When it comes to planning your Thanksgiving menu, there are a few staples that always seem to make the list: mashed potatoes, green beans, cranberry sauce. Of course, we can't forget about the classic Thanksgiving turkey or its trusty sidekick, stuffing… er, dressing… no wait maybe it's called filling? As a matter of fact, having a spirited debate over what you call this delicious bread-and-herb casserole is almost as much a Thanksgiving tradition as the dish itself! Ree Drummond even knows how important the topic is—her late mother-in-law's beloved recipe is called Thanksgiving dressing, after all. So what is the difference between stuffing vs. dressing? The answer is simple: not much! Despite having different names, stuffing and dressing are almost the same dish, but there are a few key differences you should know if you want to win the debate at your holiday table this year.
To settle the argument once and for all, we first looked to tradition: While there's no evidence that this Thanksgiving side dish was actually served at the original holiday dinner, History.com reports that the Pilgrims most likely made some sort of wild rice dish alongside their meal. As the years went on, New Englanders added ingredients like oysters and chestnuts to their stuffing recipes. Meanwhile, Mennonite mothers in Pennsylvania added their own twist, using leftover mashed potatoes to create their own version called "filling."
As legend goes, the term "dressing" didn't appear until the 1850s, when Victorian nobles took offense at the vulgar word "stuffing." But what is the distinction of these names today, more than 170 years later? Read on to learn more about the real difference between stuffing and dressing.
Stuffing vs. dressing depends how you make it.
In the most technical terms, stuffing is stuffed (literally) inside the cavity of the turkey and cooked there. Though stuffing has gone a little out of style due to the increased risk of food-borne illnesses, the added turkey juices do make the dish more delicious. If you're set on stuffing your turkey, the USDA advises that everything inside the bird should be cooked to at least 165 degrees.
Dressing, on the other hand, is roasted in a separate vessel like a casserole dish (the preferred method of food safety experts). Though its ingredients can be identical to stuffing, chefs usually add flavor via mix-ins and seasonings instead of turkey juices, like in Ree's cornbread-bacon dressing with mushrooms.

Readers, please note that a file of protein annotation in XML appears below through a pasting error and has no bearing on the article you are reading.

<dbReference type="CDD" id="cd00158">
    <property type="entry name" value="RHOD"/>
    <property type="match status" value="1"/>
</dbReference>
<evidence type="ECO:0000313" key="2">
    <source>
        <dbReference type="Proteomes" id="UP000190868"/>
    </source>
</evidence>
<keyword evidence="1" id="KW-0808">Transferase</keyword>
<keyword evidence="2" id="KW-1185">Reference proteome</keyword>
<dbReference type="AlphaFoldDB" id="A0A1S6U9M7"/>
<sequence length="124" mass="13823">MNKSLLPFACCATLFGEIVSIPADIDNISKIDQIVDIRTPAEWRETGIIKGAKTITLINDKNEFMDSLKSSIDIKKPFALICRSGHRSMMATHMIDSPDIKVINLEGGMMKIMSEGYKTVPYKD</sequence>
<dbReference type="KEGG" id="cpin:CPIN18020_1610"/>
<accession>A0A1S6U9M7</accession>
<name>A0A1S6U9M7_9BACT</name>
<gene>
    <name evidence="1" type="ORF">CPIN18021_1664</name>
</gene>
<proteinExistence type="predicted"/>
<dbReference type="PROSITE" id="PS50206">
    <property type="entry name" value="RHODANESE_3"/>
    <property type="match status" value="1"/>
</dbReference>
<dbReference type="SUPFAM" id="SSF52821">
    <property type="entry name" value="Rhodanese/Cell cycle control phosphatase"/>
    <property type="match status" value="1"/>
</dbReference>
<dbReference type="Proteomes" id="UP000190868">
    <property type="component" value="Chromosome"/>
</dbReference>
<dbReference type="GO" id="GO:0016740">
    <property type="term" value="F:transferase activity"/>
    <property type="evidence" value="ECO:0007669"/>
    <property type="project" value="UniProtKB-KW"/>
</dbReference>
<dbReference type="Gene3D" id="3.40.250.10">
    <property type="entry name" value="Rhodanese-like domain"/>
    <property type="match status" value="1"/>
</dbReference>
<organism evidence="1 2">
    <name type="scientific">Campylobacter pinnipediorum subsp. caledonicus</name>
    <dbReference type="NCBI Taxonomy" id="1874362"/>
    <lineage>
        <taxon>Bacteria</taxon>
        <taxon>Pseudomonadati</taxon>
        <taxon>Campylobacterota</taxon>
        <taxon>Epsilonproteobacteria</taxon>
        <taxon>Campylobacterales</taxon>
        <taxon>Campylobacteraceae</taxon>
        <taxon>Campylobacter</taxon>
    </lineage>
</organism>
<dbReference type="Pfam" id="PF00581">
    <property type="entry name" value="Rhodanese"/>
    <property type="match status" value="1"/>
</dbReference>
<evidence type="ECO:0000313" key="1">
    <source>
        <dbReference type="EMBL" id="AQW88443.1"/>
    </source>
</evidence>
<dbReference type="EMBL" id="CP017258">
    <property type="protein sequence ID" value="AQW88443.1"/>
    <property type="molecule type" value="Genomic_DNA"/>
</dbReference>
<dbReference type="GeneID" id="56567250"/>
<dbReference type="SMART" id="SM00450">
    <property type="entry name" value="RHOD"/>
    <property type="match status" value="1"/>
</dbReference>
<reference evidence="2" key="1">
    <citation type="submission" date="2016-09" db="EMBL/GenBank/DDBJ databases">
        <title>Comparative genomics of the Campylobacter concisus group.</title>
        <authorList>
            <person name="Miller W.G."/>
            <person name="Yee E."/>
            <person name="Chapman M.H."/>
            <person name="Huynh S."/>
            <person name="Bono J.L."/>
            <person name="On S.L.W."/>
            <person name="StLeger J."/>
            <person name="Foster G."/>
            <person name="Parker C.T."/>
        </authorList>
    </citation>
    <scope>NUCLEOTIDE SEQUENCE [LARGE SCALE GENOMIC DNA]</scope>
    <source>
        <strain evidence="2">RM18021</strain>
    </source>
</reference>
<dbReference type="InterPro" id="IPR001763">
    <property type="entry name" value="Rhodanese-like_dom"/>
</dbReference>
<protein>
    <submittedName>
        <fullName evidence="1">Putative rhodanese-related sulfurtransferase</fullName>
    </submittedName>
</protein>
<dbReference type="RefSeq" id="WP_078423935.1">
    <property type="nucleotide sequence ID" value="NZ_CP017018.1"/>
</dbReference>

You probably have a preference based on where you live.
Despite cooking techniques, the name game usually splits along regional lines, with cooks from the Northeast and Pacific Northwest sticking to stuffing, while the South and Midwest prefer the more proper dressing (and, of course, our Pennsylvania friends use the term "filling"—not to be confused with the stuff that goes in pies!).
This is down to a science: A 2015 survey conducted on behalf of the poultry company Butterball revealed that, regardless of how the dish was cooked, most of the country—including 100 percent of New Englanders—refers to the side as stuffing, while Southerners are devoted dressing fans.
Don't blame the grain.
Some people claim that the name depends on what carb it's made with: Many south of the Mason-Dixon Line use cornbread, a Southern staple, in their dressing, while Northeastern chefs prefer stuffing with crusty baguette, challah, or white bread. The Pacific Northwest puts their own twist on the side by using sourdough bread and seafood to give the dish some tang. And while each iteration is delicious, the grain is just a matter of preference—it really depends whether it's cooked in or out of the bird.
Whether you're a die-hard dressing fan or a staunch stuffing supporter, we can all agree on one thing in the stuffing vs. dressing debate: It's incredibly delicious!